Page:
These astronauts are undergoing medical training by playing video games

The Polaris Dawn mission will launch by March 2023.

Image: Polaris Program/John Krause

of Polaris Dawn’s space flightis a SpaceX mission scheduled to launch in March, making it a pioneering mission. Its crew will attempt the first-ever commercial spacewalk. They are also the first crew to test Starlink’s laser-based communications in space. If all goes according to plan, the mission will set a new record for the highest Earth orbit ever flown.

Perhaps just as importantly, Polaris Dawn aims to break new ground in the study of human health, with the crew deploying dozens of aircraft to study the effects of spaceflight and cosmic radiation on the human body. of science and research experiments.

But only one member of the four-person crew on a civilian space mission has expertise in human biology and medicine. SpaceX’s chief space operations engineer, Anna Menon, worked at NASA for seven years as a biomedical her flight controller. International Space Station.

Also: Forget the moon, NASA’s next big mission is right near your home

This lack of expertise created a unique set of challenges for SpaceX. How can flight crews with limited time available for training be prepared to use medical tools and perform diagnostic tests themselves? In a place where the environment is clearly different from Earth?

The answer, after all, is video games.

SpaceX partnered with seven-year-old Level Ex to train the Polaris Dawn crew to perform medical ultrasound procedures. Level Ex uses sophisticated real-time simulation technology to gamify medical training. All applications can be downloaded to your mobile phone.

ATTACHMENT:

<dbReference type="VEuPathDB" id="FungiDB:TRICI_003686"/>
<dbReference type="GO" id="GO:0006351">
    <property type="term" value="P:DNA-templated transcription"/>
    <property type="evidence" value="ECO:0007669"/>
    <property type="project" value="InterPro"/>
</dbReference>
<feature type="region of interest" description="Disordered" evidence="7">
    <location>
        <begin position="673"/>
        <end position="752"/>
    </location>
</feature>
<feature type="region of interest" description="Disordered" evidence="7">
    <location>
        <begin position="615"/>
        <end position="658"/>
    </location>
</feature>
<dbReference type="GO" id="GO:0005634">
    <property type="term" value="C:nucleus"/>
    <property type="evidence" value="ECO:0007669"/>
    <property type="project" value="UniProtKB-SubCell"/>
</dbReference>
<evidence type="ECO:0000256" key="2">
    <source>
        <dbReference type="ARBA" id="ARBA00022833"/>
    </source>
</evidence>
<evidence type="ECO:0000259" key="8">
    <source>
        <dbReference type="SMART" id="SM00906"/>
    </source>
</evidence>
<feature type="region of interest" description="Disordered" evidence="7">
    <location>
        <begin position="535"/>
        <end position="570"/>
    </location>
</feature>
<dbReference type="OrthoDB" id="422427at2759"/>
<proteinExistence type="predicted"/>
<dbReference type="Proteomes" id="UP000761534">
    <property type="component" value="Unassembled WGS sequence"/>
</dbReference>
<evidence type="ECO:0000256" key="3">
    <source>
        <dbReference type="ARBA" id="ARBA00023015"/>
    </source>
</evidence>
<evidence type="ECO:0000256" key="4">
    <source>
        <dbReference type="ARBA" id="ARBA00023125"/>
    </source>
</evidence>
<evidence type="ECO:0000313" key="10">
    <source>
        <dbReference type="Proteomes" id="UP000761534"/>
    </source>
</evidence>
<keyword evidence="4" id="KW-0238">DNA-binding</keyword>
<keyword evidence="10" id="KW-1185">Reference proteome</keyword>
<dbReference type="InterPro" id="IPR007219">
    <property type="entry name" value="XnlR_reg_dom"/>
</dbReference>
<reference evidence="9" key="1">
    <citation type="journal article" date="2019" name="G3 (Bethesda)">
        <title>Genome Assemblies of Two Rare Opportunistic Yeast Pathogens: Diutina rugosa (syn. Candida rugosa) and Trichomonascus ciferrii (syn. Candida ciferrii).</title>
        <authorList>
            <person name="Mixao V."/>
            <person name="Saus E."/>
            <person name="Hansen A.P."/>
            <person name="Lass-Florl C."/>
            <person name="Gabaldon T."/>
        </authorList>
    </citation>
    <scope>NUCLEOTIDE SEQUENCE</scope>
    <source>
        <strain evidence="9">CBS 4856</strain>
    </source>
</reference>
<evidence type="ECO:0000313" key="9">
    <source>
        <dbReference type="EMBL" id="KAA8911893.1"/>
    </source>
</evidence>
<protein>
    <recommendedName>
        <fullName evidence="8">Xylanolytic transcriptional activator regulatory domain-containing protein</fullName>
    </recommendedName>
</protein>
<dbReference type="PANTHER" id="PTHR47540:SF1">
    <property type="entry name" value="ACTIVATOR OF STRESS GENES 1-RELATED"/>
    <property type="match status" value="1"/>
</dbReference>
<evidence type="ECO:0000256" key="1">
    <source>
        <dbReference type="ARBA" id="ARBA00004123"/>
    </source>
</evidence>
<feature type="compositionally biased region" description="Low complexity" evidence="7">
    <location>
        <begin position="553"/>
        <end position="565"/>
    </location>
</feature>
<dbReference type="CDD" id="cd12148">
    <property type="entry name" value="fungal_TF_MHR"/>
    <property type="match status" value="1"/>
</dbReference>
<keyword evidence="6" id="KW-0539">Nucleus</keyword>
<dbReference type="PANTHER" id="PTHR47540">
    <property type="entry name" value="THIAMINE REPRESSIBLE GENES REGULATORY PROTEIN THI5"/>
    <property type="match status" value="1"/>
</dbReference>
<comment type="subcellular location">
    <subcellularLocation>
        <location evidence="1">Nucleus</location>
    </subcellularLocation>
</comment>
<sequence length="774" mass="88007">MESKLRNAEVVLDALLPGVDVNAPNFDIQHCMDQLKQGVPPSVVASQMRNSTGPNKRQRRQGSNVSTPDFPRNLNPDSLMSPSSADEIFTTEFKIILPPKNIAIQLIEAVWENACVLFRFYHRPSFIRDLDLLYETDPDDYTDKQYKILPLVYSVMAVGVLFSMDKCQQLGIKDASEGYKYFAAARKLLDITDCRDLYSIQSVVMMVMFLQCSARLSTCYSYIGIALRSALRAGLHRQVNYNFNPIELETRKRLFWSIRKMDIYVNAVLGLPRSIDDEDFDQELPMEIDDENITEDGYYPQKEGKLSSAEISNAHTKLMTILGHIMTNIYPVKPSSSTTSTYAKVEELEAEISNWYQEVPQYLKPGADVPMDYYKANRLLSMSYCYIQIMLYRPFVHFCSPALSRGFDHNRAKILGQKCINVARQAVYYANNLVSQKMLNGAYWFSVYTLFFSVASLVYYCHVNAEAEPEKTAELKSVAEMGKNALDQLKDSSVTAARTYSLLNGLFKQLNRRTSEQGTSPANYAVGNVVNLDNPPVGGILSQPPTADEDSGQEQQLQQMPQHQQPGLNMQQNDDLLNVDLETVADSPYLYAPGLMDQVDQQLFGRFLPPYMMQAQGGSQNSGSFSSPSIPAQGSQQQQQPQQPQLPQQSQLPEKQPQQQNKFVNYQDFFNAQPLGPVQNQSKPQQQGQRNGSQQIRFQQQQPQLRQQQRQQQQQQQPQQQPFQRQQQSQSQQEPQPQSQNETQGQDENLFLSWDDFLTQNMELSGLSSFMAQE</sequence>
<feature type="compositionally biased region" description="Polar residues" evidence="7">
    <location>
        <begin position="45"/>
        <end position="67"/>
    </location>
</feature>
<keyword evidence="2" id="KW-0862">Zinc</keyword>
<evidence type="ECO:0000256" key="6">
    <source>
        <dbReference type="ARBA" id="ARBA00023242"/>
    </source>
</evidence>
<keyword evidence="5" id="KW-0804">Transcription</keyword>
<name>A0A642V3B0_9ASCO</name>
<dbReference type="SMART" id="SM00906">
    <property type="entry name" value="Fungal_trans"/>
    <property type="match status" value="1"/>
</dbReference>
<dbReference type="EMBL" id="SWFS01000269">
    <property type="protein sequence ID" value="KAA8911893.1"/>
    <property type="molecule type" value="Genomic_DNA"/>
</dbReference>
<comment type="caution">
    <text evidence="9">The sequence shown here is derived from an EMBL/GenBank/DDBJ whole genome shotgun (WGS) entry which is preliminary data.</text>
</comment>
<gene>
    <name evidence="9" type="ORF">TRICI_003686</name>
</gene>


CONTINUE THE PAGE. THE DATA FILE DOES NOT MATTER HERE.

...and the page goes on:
Level Ex’s mission, founder and CEO Sam Glassenberg told ZDNET, is to “advance medical practice through play.”

The company is “accelerating the adoption curve for new treatments and new devices using video game technology and video game design,” he explained. “Space Health is just a local extension of that.”

According to Glassenberg, Level Ex already has 3 million players using the game, including more than 1 million medical professionals. Its portfolio of games is designed for professionals such as cardiologists and pulmonologists. For example, in Gastro Ex, physicians can practice using various endoscopic tools to perform gastrointestinal surgery within a virtual anatomical structure that appears real but is actually simulated. I can do it. Airway Ex, on the other hand, allows physicians to practice intubation on virtual patients in a realistic OR setting.

Screenshot from the Level Ex game showing a virtual rendering of a patient with an open mouth

Screenshot from the Level Ex game. Shows a virtual rendering of a patient with an open mouth.

Image: Level Ex

Level Ex offers the only game you can play to earn Continuing Medical Education (CME) credits to renew your medical license, Glassenberg said. The company also works with nearly 30 of the best life sciences device makers to accelerate technology learning and adoption.